Wednesday, 1 July 2009

One ‘literacy’ or many ‘literacies’

Reflecting on why the big singular ‘Literacy’ appears in the title of this seminar series, rather than the more contemporary ‘literacies’, raises a bit of a conundrum, for me, in the way the term relates to questions of social power.

I’ve always understood that the use of the plural form ‘literacies’ (which the Word spellchecker and speech recognition software still refuses to acknowledge) signals an intention to talk about practices, which are inherently collective, rather than skills or competencies - usually seen as accomplishments of the individual.

I’ve also tended to view this shift as part of the general turn to the social in Western societies since the sixties, which I also associate with a kind of leftish, anti-authoritarian and anti-judgemental stance, like that satirised by Sondheim in the song from West Side Story: “society's played him a terrible trick, ...sociologic'ly he's sick”. Taking the monolithic ‘Literacy’ away from The Man and redistributing it amongst the people as ‘literacies’ seemed to me to be eminently within the spirit of a social democratic age.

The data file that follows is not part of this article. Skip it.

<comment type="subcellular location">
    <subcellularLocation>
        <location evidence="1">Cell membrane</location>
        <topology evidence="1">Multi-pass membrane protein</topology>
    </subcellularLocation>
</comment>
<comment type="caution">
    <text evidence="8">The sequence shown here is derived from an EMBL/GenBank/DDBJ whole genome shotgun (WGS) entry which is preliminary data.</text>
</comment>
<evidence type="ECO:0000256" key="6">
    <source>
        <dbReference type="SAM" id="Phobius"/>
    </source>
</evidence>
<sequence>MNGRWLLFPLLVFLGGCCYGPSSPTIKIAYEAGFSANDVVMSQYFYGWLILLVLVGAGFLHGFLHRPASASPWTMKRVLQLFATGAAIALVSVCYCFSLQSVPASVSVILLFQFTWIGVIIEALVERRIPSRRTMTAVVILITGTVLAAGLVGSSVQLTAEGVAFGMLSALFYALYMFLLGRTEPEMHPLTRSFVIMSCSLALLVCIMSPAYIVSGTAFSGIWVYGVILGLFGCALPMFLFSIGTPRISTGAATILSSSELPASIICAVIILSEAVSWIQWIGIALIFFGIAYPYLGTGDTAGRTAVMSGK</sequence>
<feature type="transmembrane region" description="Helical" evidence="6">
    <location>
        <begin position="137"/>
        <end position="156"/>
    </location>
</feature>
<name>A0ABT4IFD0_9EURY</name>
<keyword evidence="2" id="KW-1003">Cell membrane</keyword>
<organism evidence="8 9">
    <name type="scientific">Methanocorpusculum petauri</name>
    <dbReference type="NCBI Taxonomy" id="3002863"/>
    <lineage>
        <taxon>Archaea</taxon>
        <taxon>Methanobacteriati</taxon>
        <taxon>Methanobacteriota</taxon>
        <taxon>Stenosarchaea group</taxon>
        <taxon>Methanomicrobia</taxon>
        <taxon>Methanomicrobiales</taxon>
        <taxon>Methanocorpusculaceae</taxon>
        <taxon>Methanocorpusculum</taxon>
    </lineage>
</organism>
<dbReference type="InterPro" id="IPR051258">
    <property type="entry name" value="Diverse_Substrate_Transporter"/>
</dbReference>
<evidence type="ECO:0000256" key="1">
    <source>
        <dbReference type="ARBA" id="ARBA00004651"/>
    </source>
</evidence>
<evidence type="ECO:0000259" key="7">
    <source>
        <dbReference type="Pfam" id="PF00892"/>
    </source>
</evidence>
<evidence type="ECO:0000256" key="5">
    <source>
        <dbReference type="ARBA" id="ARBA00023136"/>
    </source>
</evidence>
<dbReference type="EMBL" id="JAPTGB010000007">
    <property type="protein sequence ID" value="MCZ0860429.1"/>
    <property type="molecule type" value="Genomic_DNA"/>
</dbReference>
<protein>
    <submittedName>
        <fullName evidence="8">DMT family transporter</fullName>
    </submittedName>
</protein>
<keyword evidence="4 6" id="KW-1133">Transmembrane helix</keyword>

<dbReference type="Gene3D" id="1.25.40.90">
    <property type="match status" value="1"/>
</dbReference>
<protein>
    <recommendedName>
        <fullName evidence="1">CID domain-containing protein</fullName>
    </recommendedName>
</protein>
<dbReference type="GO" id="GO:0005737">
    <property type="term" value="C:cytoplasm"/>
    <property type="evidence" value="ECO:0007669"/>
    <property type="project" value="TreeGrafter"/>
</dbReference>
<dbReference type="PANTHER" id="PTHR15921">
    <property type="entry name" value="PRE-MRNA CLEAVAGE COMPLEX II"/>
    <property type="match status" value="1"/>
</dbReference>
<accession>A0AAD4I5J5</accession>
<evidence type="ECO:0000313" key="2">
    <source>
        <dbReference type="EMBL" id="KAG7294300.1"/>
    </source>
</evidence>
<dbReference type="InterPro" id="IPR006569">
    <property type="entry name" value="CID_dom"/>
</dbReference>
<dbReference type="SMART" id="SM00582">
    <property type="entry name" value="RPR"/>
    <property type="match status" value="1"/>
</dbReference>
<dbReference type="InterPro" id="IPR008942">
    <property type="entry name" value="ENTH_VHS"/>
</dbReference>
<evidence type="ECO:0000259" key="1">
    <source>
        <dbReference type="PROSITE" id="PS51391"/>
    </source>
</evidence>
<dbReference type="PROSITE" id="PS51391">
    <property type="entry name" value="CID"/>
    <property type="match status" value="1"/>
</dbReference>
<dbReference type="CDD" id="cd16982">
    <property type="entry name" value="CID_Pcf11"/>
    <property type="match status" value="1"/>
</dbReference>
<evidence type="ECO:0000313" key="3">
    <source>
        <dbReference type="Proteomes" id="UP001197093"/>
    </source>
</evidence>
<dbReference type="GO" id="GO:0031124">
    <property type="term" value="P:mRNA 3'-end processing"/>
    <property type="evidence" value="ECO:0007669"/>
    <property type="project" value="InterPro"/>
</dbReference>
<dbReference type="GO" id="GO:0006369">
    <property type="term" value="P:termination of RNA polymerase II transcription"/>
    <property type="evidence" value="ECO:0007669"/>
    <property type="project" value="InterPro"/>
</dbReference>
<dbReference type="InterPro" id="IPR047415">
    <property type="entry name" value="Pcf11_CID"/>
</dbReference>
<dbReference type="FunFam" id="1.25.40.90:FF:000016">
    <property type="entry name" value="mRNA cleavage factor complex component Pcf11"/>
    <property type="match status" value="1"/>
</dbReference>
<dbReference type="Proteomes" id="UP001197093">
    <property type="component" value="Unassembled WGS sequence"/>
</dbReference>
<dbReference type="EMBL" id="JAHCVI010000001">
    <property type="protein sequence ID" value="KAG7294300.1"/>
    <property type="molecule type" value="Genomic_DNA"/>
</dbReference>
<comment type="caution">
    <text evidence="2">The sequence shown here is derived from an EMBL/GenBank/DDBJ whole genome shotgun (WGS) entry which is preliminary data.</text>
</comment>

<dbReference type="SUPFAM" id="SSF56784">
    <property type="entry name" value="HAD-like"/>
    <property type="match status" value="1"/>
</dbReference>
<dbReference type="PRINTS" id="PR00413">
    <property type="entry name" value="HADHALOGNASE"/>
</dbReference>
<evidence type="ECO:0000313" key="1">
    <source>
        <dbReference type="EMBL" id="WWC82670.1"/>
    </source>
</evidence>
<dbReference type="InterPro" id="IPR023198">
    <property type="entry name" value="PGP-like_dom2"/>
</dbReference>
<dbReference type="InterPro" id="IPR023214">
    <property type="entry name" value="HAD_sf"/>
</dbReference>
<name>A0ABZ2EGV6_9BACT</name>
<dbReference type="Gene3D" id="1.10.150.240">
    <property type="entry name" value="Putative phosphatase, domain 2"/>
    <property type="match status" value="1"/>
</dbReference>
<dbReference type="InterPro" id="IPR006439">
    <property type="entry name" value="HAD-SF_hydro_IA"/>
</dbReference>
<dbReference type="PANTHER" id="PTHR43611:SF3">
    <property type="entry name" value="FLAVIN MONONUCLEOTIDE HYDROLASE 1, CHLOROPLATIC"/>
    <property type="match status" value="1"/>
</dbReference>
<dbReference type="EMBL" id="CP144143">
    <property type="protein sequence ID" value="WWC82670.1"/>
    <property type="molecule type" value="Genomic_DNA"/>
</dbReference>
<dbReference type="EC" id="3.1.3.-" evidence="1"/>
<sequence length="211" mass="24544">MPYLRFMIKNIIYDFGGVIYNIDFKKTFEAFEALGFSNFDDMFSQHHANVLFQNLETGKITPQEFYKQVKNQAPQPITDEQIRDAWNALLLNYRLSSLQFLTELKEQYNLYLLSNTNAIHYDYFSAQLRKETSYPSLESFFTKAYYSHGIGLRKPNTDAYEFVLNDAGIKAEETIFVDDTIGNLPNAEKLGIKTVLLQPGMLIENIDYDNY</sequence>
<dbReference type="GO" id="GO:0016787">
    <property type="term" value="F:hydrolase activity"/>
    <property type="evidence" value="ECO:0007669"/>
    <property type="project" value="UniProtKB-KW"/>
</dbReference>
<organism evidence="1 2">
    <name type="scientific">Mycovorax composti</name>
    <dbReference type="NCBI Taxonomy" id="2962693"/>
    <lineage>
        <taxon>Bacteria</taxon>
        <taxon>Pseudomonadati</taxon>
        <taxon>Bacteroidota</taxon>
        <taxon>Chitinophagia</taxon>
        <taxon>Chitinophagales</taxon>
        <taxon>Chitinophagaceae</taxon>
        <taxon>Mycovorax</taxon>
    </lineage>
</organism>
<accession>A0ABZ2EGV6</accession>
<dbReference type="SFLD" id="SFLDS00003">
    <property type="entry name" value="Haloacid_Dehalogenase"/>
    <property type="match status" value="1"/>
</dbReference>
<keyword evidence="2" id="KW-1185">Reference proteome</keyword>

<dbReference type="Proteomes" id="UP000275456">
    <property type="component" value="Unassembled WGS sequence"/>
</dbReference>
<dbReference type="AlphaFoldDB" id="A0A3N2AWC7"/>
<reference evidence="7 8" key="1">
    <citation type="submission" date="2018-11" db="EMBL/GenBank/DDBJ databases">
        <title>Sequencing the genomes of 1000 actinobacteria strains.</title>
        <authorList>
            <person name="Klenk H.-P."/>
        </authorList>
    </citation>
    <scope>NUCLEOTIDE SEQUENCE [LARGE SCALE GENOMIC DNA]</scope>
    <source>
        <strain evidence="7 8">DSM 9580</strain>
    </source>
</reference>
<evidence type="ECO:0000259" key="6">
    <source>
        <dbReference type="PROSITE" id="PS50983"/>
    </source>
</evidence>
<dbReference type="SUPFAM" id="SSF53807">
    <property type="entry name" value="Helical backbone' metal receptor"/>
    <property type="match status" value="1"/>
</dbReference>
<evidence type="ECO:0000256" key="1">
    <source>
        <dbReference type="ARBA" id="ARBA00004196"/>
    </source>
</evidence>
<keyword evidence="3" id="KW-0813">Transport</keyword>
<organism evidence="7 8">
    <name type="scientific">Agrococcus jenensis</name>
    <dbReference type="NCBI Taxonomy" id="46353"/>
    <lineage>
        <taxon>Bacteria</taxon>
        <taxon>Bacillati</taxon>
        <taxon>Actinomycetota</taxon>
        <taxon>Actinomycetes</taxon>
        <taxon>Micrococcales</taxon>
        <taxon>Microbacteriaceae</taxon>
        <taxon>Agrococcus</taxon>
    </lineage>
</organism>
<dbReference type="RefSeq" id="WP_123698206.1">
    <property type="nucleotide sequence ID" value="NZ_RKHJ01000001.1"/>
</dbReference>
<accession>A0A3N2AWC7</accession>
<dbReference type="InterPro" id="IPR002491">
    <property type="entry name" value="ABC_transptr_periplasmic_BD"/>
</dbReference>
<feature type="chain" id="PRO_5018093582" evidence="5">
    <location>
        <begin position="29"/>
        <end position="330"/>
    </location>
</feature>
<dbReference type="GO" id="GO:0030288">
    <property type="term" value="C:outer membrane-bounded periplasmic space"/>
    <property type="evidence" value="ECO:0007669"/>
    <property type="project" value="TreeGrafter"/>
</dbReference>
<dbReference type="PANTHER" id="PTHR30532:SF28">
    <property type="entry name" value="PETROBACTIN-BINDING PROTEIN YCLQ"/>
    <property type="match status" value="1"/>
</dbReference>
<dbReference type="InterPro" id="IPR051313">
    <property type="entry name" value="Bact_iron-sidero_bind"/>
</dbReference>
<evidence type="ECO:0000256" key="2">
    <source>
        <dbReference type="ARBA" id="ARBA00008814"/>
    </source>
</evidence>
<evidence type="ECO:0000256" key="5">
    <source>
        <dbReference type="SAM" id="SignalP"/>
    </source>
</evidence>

However, toppling monoliths is also within the spirit of the more materialistic and individualistic neo-liberal age that we currently find ourselves in, and what has replaced the ‘gold standard’ view of literacy isn't so much a new awareness of the relation between textual practices and cultural capital, but instead a fascination with the different technologies of communication and how to master them for the purpose of capturing attention.

So now I find myself resisting the very democratisation of ‘literacies’ that once seemed so politically right (on). The Man has re-appropriated the term in order to sell us our very own choice of soapbox.

Which is why the time now seems right to resuscitate the old singular form ‘literacy’ (although perhaps without the capital L this time) for our investigations into practice in the digital university. Without trying to set up a new gold standard for communication we can still argue about whether there are distinct forms of cultural capital associated with specific forms of textual practice in higher education communities, and whether these forms of textual practice can contribute to the public, as well as the private, good*. It is about (the whole question of) literacy in the digital university, not just the practices individuals get involved in.

* I’ve been reading Calhoun (2006) The University and the Public Good, Thesis Eleven, 84, 7: 7-43.

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